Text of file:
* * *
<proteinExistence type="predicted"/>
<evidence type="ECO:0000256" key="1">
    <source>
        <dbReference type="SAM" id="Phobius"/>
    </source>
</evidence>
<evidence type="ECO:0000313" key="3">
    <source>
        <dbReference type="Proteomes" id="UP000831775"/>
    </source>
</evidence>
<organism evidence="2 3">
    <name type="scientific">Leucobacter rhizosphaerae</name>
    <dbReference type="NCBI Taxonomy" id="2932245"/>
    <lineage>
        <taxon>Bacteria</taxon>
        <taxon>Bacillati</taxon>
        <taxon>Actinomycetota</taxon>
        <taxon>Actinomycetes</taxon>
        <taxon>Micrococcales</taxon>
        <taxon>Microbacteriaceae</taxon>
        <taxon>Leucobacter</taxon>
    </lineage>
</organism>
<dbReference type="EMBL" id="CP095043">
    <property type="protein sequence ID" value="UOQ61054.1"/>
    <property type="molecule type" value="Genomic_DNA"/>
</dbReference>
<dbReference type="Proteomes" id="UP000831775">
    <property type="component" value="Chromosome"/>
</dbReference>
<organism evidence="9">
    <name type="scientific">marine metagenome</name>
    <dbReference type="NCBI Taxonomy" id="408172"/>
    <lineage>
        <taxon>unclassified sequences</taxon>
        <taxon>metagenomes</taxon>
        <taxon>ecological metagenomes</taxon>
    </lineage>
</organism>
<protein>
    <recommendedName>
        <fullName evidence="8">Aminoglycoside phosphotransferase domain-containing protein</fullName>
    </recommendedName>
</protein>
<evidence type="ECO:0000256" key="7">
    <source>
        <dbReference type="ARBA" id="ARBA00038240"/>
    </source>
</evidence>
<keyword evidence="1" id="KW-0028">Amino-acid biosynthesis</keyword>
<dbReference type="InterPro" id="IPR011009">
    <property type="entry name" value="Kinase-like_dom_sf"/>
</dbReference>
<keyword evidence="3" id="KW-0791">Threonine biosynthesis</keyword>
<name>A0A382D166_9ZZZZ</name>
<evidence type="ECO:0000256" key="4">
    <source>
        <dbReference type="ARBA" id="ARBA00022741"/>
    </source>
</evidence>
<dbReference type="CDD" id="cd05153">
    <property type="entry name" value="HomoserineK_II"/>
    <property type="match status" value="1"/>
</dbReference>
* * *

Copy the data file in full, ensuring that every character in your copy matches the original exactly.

<proteinExistence type="predicted"/>
<evidence type="ECO:0000256" key="1">
    <source>
        <dbReference type="SAM" id="Phobius"/>
    </source>
</evidence>
<evidence type="ECO:0000313" key="3">
    <source>
        <dbReference type="Proteomes" id="UP000831775"/>
    </source>
</evidence>
<organism evidence="2 3">
    <name type="scientific">Leucobacter rhizosphaerae</name>
    <dbReference type="NCBI Taxonomy" id="2932245"/>
    <lineage>
        <taxon>Bacteria</taxon>
        <taxon>Bacillati</taxon>
        <taxon>Actinomycetota</taxon>
        <taxon>Actinomycetes</taxon>
        <taxon>Micrococcales</taxon>
        <taxon>Microbacteriaceae</taxon>
        <taxon>Leucobacter</taxon>
    </lineage>
</organism>
<dbReference type="EMBL" id="CP095043">
    <property type="protein sequence ID" value="UOQ61054.1"/>
    <property type="molecule type" value="Genomic_DNA"/>
</dbReference>
<dbReference type="Proteomes" id="UP000831775">
    <property type="component" value="Chromosome"/>
</dbReference>
<organism evidence="9">
    <name type="scientific">marine metagenome</name>
    <dbReference type="NCBI Taxonomy" id="408172"/>
    <lineage>
        <taxon>unclassified sequences</taxon>
        <taxon>metagenomes</taxon>
        <taxon>ecological metagenomes</taxon>
    </lineage>
</organism>
<protein>
    <recommendedName>
        <fullName evidence="8">Aminoglycoside phosphotransferase domain-containing protein</fullName>
    </recommendedName>
</protein>
<evidence type="ECO:0000256" key="7">
    <source>
        <dbReference type="ARBA" id="ARBA00038240"/>
    </source>
</evidence>
<keyword evidence="1" id="KW-0028">Amino-acid biosynthesis</keyword>
<dbReference type="InterPro" id="IPR011009">
    <property type="entry name" value="Kinase-like_dom_sf"/>
</dbReference>
<keyword evidence="3" id="KW-0791">Threonine biosynthesis</keyword>
<name>A0A382D166_9ZZZZ</name>
<evidence type="ECO:0000256" key="4">
    <source>
        <dbReference type="ARBA" id="ARBA00022741"/>
    </source>
</evidence>
<dbReference type="CDD" id="cd05153">
    <property type="entry name" value="HomoserineK_II"/>
    <property type="match status" value="1"/>
</dbReference>